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Rio Olympics 2016: Why the pool turned green

Brit Tom Daley takes part in a training session after the water in the diving pool turned green. Photo / AP
Brit Tom Daley takes part in a training session after the water in the diving pool turned green. Photo / AP

A sudden change in alkaline levels in the Olympic diving pool in Rio has been blamed for turning the water a bright shade of green.

The problem also affected the synchronised swimming pool to a lesser degree on Tuesday with athletes puzzled and concerned.

But Rio communications director Mario Andrada said the health of competitors was not at risk with checks confirming chlorine and PH levels were within required standards.

"Mid-afternoon yesterday there was a sudden change in the alkalinity of the diving pool," Andrada said.

"We have treated both pools during the night and the alkalinity levels have already improved.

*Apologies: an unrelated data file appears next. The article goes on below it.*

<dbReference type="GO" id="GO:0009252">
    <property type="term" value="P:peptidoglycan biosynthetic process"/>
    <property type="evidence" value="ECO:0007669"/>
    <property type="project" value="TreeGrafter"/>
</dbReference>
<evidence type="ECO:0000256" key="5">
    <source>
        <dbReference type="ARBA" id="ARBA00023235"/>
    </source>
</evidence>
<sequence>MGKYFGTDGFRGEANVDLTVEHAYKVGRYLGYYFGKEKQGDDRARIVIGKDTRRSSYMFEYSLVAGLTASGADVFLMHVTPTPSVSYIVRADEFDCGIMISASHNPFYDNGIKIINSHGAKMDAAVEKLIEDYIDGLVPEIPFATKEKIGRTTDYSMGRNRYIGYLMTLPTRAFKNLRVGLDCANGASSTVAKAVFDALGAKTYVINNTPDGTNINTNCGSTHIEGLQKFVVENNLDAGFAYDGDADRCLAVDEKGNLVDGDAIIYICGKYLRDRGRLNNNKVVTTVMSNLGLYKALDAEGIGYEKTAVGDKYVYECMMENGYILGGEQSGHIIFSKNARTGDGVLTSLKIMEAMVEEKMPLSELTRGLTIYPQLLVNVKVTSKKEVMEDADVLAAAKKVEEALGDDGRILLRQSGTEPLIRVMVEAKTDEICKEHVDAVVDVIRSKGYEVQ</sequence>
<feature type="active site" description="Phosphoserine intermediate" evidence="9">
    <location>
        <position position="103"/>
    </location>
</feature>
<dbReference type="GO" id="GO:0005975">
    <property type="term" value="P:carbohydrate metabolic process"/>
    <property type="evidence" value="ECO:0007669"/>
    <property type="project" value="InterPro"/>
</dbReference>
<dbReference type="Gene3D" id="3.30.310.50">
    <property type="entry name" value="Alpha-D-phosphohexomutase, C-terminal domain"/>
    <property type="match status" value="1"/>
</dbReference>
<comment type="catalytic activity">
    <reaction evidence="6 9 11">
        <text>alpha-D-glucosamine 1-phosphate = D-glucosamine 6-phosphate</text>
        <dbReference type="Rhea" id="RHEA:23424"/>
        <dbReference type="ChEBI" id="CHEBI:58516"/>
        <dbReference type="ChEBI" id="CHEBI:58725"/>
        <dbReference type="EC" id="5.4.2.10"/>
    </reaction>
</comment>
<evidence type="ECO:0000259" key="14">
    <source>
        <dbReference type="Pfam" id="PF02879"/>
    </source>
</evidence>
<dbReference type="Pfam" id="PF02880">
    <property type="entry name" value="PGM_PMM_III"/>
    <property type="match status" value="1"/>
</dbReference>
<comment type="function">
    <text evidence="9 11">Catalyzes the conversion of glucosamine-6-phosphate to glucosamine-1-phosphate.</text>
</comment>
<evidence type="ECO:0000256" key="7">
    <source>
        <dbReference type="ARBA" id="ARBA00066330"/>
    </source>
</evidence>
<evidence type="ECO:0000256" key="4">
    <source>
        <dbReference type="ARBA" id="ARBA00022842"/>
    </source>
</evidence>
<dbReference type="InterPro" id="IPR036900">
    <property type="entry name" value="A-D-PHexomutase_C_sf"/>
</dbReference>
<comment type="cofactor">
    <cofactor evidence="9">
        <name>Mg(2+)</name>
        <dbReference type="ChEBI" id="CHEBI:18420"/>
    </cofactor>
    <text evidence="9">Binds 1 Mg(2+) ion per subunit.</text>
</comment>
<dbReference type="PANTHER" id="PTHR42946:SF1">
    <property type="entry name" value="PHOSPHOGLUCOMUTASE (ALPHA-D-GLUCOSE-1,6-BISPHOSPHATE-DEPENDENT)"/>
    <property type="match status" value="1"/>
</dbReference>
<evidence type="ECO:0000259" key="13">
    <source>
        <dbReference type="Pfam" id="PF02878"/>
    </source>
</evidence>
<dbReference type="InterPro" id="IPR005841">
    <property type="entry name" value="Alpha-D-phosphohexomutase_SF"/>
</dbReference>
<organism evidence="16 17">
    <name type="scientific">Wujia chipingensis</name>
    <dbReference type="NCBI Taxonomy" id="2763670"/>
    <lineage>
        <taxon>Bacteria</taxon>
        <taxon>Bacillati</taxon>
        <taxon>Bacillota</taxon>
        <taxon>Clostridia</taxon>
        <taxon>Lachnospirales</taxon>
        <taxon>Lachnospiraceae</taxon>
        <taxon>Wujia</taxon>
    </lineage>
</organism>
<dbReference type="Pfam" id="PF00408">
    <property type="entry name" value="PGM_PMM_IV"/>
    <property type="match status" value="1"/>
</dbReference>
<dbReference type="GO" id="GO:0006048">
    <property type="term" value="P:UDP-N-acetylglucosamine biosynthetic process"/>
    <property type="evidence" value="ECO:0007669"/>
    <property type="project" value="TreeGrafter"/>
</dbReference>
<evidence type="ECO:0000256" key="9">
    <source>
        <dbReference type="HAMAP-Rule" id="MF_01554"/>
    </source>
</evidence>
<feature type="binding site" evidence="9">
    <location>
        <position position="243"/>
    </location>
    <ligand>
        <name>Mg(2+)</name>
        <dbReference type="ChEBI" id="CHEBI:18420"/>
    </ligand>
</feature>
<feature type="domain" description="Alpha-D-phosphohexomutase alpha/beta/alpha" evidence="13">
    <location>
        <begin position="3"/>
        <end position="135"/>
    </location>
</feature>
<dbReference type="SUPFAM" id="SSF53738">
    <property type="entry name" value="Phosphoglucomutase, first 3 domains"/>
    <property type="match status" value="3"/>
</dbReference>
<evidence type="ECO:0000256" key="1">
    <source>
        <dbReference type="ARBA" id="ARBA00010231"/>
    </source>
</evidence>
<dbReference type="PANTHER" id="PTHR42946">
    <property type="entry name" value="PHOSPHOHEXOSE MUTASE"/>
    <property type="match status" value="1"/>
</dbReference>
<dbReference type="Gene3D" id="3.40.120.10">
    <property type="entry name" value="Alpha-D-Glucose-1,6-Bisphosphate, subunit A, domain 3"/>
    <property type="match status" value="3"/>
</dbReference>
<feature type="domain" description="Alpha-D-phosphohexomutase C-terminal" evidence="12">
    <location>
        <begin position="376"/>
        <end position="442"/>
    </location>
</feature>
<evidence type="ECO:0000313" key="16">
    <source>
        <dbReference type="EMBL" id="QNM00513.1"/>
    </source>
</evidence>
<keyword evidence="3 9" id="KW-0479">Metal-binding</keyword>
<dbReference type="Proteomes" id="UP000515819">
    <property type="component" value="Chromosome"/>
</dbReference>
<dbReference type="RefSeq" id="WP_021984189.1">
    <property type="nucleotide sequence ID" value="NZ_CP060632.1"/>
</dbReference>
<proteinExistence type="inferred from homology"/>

"We expect the colour to be back to blue very shortly."

Andrada said a test event was conducted in the pools before the Olympics but officials should have done more intensive testing.

"We probably failed to note that with more athletes the water could be affected in different ways," he said.

A team of independent experts had also checked the pools and ruled them safe, Andrada said.

The international swimming body FINA said water tanks at the pool ran out of some chemicals used in the treatment process.

"As a result the Ph level of the water was outside the usual range, causing the discolouration," FINA said in a statement.

It said its Sport Medicine Committee had conducted tests on the water quality, and found there was no risk to the health and safety of the athletes, and no reason for the competition to be affected.

-AAP

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